The Cycling World Championships in Tuscany comes to a climactic end with the men’s road race on Sunday.
This year’s hectic Florence schedule has already seen Tony Martin become only the second rider in history to win three consecutive world time trial titles, as reported by Nick Bull of Cycling Weekly.
The speeding German overcame challengers Sir Bradley Wiggins and Fabian Cancellera to capture glory across 57.9 kilometres, but who will be elevated to such lofty heights in the much-anticipated road race?
Let’s take a look at the course and contenders.
Men's Road Race: Route Preview
Riders will have little time to enjoy the Tuscan sun along a challenging route. Climbs at Fiesole, Salviati and Trento are set to test the strength and stamina of competitors who have endured a packed schedule in recent weeks.
Solace can be taken from a docile road to Fiesole. As reported by Cycling Weekly, the 4.37 km section provides views of a Roman amphitheatre, but riders have little time to soak up such picturesque surroundings.
Reasonably short sections via Salviati and Trento make up the journey to Florence, with two steep climbs eventually levelling the route out after 600 metres.
Riders can expect to struggle up a further 200 metres during the Trento section, shooting across a train track and heading towards a hectic sprint to the finish.
Here is a look at Florence's climbs in more detail:
Can Chris Froome Delight the British?
While Wiggins failed in his quest to land the world time trial title, British fans have the exceptional talents of Chris Froome to support in the road race.
This year’s Tour de France winner has faced increased media focus since capturing the biggest win of his career, and can he handle the pressure of trying to land the rainbow jersey?
Geraint Thomas, Froome’s Sky teammate, believes the 28-year-old has exactly what it takes to secure another major championship win. Thomas backed his colleague in a recent column for BBC Sport: "This is a race that suits him - it is long, at just over 270km, and the climbs are tough as well, especially after six hours of racing."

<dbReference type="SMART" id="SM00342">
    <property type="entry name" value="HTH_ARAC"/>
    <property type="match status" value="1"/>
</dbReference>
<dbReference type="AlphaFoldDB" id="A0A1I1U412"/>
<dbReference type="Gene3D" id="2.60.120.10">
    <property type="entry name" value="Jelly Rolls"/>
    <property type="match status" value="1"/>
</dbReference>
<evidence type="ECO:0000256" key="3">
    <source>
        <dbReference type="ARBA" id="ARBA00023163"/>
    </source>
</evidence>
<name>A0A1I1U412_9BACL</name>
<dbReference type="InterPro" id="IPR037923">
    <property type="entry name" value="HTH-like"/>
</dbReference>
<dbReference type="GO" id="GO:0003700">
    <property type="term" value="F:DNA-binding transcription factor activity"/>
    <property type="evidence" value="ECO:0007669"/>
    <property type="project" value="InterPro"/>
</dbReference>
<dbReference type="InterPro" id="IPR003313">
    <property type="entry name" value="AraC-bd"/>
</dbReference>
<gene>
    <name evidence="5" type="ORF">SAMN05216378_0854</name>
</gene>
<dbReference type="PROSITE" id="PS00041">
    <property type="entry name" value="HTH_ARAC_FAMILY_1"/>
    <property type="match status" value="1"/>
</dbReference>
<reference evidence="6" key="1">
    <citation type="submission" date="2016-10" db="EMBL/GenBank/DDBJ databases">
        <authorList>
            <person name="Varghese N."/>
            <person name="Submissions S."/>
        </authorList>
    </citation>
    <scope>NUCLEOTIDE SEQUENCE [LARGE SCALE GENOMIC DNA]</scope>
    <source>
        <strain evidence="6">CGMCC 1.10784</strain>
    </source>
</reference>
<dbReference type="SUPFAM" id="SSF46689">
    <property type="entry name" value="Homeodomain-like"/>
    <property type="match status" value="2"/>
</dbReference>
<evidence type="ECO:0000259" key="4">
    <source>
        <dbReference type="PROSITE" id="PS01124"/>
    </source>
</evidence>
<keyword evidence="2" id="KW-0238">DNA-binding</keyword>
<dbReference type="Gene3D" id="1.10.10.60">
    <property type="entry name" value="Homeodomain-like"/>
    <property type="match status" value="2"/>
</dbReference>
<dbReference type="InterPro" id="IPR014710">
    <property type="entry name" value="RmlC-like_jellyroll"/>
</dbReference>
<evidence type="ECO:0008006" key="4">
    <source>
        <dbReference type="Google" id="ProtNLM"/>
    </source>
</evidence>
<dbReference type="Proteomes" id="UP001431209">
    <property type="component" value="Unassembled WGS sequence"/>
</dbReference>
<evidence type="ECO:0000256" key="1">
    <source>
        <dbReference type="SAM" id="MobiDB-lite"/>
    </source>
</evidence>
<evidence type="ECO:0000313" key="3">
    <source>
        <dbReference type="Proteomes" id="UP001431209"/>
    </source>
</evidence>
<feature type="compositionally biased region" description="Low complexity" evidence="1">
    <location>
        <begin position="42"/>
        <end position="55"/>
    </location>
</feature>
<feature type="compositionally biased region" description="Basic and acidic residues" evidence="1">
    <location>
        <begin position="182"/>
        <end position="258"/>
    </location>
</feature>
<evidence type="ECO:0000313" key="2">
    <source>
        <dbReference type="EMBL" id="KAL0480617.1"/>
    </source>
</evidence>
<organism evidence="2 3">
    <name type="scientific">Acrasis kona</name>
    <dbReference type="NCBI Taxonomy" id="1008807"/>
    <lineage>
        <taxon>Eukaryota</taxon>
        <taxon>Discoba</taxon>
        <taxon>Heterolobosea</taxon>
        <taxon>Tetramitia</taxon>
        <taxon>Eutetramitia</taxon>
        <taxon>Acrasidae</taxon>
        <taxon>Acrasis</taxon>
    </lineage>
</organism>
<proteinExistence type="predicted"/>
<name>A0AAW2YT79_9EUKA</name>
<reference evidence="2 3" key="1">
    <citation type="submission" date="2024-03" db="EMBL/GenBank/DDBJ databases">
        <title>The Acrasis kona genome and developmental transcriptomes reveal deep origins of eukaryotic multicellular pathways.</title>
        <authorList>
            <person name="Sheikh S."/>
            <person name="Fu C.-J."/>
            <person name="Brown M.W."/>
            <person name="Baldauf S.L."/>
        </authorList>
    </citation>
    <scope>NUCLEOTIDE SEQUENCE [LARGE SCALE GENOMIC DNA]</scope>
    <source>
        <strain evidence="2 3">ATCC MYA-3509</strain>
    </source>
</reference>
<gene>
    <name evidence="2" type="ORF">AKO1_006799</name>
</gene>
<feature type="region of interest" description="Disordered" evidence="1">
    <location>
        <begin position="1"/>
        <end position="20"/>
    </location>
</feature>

With major players such as Wiggins and Mark Cavendish amongst the British representation, it would be foolish to bet against those wearing the Union Jack.
Those looking away from Froome have plenty of talent to choose from. Cancellara has already proven his credentials in Italy this year with a third-placed finish in the time trials, but it's the inclusion of Vincenzo Nibali that will get many excited.
The Italian came agonisingly close to winning the Vuelta a Espana, but across the entire competition, it always seemed like he doubted his chances of ultimately fending off Christopher Horner. Nibali is often in contention to win and just needs a shot of confidence towards the latter stages to take the prize.
Defending champion Philippe Gilbert will be confident of leaving Italy with another victory. The Belgian racked up his first win of the season during La Vuelta's Stage 12 and is amongst the favourites to be crowned champion this year.
With Wiggins' silver medal disappointment weighing down the showing of Britain's riders, Froome will be itching to thrust Sky to a famous win in Florence.
While Nibali should be his main threat, particularly on home soil, expect the Italian to once again succumb to the pressures of competing for a major prize.
Froome has a recent history of powering through difficult sections and will utilise his team to triumph in the Florence finale.
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